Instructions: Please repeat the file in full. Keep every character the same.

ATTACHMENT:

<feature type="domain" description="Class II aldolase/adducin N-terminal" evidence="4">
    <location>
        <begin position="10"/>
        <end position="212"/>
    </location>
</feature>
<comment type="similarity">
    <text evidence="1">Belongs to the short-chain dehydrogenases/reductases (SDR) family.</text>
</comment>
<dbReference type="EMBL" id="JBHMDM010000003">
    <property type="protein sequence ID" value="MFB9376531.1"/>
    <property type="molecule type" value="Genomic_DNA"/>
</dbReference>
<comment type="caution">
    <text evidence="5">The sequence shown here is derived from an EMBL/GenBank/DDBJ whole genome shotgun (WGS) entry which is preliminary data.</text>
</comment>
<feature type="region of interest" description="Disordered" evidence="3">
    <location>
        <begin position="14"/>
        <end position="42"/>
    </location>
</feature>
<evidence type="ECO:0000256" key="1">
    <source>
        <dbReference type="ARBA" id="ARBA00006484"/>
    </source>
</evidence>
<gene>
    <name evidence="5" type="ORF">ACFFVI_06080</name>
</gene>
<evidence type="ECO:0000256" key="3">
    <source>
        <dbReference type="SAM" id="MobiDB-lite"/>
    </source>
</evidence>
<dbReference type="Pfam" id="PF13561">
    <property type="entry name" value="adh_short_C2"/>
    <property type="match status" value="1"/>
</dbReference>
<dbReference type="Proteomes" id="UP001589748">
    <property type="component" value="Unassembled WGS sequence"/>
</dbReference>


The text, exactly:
<feature type="domain" description="Class II aldolase/adducin N-terminal" evidence="4">
    <location>
        <begin position="10"/>
        <end position="212"/>
    </location>
</feature>
<comment type="similarity">
    <text evidence="1">Belongs to the short-chain dehydrogenases/reductases (SDR) family.</text>
</comment>
<dbReference type="EMBL" id="JBHMDM010000003">
    <property type="protein sequence ID" value="MFB9376531.1"/>
    <property type="molecule type" value="Genomic_DNA"/>
</dbReference>
<comment type="caution">
    <text evidence="5">The sequence shown here is derived from an EMBL/GenBank/DDBJ whole genome shotgun (WGS) entry which is preliminary data.</text>
</comment>
<feature type="region of interest" description="Disordered" evidence="3">
    <location>
        <begin position="14"/>
        <end position="42"/>
    </location>
</feature>
<evidence type="ECO:0000256" key="1">
    <source>
        <dbReference type="ARBA" id="ARBA00006484"/>
    </source>
</evidence>
<gene>
    <name evidence="5" type="ORF">ACFFVI_06080</name>
</gene>
<evidence type="ECO:0000256" key="3">
    <source>
        <dbReference type="SAM" id="MobiDB-lite"/>
    </source>
</evidence>
<dbReference type="Pfam" id="PF13561">
    <property type="entry name" value="adh_short_C2"/>
    <property type="match status" value="1"/>
</dbReference>
<dbReference type="Proteomes" id="UP001589748">
    <property type="component" value="Unassembled WGS sequence"/>
</dbReference>